"It does have a little bit of a grassroots feeling," Patrick said after a five-lap, seven-minute day that was ended by yet another cloudburst. But Patrick doesn't mind. She's willing to do whatever it takes to see if she has what it takes to make the transition from IndyCar to NASCAR, a transition some with more impressive credentials have failed at.

She felt worse for crew chief Tony Eury Jr. and JRM competition director Tony Eury Sr. for having to be at the ARCA test than for herself.

"It just shows how committed they are, and that means a lot to me," she said.

Having Patrick here means a lot to NASCAR. Her star power and ability to expand into new markets is the kind of boost the sport needs after several years of declines in television ratings, attendance and sponsor interest.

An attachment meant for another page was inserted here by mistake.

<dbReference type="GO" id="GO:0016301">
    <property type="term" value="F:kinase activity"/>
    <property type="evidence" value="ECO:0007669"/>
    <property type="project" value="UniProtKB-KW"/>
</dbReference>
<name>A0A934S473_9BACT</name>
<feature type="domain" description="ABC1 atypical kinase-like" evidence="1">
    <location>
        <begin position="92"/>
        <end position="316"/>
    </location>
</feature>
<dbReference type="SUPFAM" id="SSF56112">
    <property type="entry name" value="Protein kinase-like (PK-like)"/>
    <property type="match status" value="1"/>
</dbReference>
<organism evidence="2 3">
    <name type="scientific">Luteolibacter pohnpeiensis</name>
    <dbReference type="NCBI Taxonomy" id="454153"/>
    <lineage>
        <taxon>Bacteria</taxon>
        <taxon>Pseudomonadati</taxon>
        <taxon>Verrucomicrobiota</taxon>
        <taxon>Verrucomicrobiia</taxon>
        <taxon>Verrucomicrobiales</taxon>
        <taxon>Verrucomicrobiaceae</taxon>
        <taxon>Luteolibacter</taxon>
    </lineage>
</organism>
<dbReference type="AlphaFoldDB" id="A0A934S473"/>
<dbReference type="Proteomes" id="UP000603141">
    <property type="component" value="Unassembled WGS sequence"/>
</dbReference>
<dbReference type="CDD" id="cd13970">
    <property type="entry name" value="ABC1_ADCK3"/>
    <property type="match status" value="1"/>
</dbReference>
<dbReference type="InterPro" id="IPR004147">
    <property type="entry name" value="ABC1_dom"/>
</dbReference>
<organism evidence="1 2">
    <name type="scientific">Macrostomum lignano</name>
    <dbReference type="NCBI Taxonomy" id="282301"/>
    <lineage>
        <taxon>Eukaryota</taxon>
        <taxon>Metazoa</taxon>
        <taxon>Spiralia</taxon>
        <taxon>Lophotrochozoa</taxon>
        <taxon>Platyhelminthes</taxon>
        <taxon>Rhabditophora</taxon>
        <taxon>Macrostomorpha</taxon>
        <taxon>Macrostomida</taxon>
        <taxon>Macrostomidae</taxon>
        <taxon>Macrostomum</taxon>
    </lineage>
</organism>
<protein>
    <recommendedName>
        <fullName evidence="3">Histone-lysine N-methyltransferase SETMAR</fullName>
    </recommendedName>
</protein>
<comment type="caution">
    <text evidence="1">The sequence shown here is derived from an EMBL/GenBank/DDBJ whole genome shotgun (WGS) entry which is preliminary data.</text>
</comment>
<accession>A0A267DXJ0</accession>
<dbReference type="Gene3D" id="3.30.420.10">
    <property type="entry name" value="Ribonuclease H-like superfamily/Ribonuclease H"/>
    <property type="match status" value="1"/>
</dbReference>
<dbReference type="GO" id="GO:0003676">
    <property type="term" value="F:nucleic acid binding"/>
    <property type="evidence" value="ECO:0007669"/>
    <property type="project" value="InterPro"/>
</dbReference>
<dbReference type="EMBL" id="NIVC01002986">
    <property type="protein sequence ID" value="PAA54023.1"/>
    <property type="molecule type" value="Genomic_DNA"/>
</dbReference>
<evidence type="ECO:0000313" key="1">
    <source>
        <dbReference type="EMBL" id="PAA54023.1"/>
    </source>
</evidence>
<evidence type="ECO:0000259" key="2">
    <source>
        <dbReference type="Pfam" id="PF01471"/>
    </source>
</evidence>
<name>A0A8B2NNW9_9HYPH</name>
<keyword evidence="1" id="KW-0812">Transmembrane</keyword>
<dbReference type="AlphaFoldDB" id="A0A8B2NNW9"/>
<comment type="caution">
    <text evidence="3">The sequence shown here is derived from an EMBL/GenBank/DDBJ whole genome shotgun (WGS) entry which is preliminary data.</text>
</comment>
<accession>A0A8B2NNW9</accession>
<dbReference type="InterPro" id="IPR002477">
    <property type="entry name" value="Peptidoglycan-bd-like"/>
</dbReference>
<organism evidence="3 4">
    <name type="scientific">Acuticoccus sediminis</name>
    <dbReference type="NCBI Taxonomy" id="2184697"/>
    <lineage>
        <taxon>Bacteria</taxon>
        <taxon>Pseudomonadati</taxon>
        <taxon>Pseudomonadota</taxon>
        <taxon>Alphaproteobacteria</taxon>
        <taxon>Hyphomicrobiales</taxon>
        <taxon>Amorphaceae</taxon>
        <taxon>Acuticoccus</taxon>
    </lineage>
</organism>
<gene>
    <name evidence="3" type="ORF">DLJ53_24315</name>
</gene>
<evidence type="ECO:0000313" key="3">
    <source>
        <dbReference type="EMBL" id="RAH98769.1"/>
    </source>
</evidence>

NASCAR needs Patrick. That's why chairman Brian France and board member Lesa France Kennedy were two of the first to call her when she became free to negotiate. That's why president Mike Helton happened to stop by the JRM garage stall moments before Friday's test began.

"I don't know that I'd use the word need," Helton said. "It doesn't hurt us to have good storylines, and this is certainly a good storyline. It can't hurt."

One look at the scene around Patrick on Friday was proof of that. She spent most of this rainy day followed by nine photographers and half a dozen television camera crews. There were national reporters at an event that typically barely draws coverage from the local paper.

She described it as a circus, and it was.